The circuitry includes feedback technology to monitor the noise cancellation process and eliminate up to 85 percent of extraneous background noise. To further isolate the listener by blocking outside sounds, each earpiece has double housing structure with an extra sound insulation layer. 

The headphones are light at 5.3 ounces, and fold flat for travel. They also can be used with cancellation switched off. They are powered by a single AAA battery, rated at about 50 hours.

       

        JVC HA-NC250 / Panasonic RP-HC500 noise canceling headphones 

Similarly, the Panasonic RP-HC500 noise canceling headphones are rated to reduce outside noise by 1/12 (22dB) at 200 Hz ($199, www.panasonic.com).

They also fold flat for travel with a detachable cord and plug adaptor for airplanes, and are rated to run about 40 hours on an AAA alkaline battery.

Also see the Headphones posts on my Manifest Tech Blog for other headsets and earphones with noise reduction.

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Sony Bluetooth / Wireless Headphones

The extension of Bluetooth with the Advanced Audio Distribution Profile (A2DP) has brought CD quality stereo over wireless connections, allowing a single headset to serve for both talking on a mobile phone and listening to stereo music, and permitting other uses like transmitting music from a PC or portable player to wireless speakers (see next section).

For example, Sony has developed an extensive line of Bluetooth audio accessories (www.sonystyle.com).

The Sony DR-BT50 stereo Bluetooth headphones supports the Bluetooth AVRCP remote control profile, providing play control with a button on the outside of the left ear cup that controls play, stop, pause, fast-forward and rewind (around $230).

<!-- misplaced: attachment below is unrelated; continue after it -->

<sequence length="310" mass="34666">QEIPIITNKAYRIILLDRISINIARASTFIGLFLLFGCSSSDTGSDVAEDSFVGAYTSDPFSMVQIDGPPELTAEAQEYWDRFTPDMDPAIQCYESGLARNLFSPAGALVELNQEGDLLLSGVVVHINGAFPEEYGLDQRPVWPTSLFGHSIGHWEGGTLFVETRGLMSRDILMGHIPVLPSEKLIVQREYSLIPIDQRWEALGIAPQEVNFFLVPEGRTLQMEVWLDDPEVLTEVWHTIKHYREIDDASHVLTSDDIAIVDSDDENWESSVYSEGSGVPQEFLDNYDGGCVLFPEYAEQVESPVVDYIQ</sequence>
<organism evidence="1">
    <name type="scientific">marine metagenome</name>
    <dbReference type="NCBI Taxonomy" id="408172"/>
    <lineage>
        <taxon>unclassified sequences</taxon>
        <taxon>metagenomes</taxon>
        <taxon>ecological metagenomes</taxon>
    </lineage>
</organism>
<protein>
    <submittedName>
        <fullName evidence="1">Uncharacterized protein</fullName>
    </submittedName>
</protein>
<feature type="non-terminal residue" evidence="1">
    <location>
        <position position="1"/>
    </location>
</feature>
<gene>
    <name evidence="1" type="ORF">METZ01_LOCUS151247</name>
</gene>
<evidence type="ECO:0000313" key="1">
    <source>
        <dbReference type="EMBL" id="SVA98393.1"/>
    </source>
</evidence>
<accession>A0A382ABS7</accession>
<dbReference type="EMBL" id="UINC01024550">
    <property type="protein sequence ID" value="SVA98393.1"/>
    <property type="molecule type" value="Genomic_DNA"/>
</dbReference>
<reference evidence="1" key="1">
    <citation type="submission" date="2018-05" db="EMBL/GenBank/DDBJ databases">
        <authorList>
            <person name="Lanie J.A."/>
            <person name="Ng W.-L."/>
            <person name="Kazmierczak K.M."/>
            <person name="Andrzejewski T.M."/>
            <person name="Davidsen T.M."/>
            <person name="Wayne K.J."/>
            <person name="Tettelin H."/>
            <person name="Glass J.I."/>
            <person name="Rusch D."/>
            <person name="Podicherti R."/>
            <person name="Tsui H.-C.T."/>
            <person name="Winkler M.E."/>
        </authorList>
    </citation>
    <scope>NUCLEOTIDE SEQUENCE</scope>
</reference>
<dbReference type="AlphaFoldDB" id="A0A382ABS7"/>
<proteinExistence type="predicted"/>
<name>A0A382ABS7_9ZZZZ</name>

The Sony DR-BT21G stereo Bluetooth headset has a sleeker behind-the-neck style, with the same built-in remote control (around $130).

   

    Also see Sony Wireless Bluetooth Headsets on my Manifest Tech Blog

Or to share the music, the SRS-BTM30 Bluetooth wireless stereo speaker receives music transmitted from stereo Bluetooth-enabled cell phones or PCs -- as well as other sources connected to a Bluetooth transmitter ($150). It has a built-in remote control, can be powered or run on batteries on the go, and has an analog input jack for connecting directly to other devices.

   

    Also see Sony Travel / Wireless Speakers on my Manifest Tech Blog

In a different approach to wireless, the Sony MDR-RF970RK noise reduction headphones use a 900MHz RF wireless system (not Bluetooth) to allow roaming up to 150 feet ($99). It uses Ni-MH rechargeable or AAA batteries, and uses induction charging with no direct contact ---- just place the headphones on the stand.

   

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Sony Bluetooth Transmit / Receive: Phone - MP3 Player - PC - Hi-fi

The advantage of Bluetooth is not only that it is being built in to so many devices, but that you also can use standard peripherals to add wireless capability to existing components. There's music locked up in your phone and MP3 player, so share it though Bluetooth through your PC speakers or even your hi-fi system. Or broadcast from your MP3 player or PC media library to listen on your phone headset.

For example, use the Sony TMR-BT10 transmitter module to allow virtually any digital music player to send stereo audio to a Bluetooth-equipped headset, speaker system or car stereo ($80).

Similarly, the Sony Ericsson MBR-100 Bluetooth Music Receiver allows you to play music on your phone, and hear it though your hi-fi system ($79, www.sonyericsson.com).

   

Or share with the Sony HWS-BTA2W Bluetooth dual-use transmitter/receiver ($80). As a transmitter, you can stream stereo audio from devices with standard stereo mini plugs, such as cell phones with adapters, MP3 players, PCs, and home stereo systems. As a receiver, you can convert almost any speaker system into a stereo Bluetooth speaker from the line out jack.

   

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Portions originally published in Camcorder & Computer Video magazine, 23, 5, October 2007.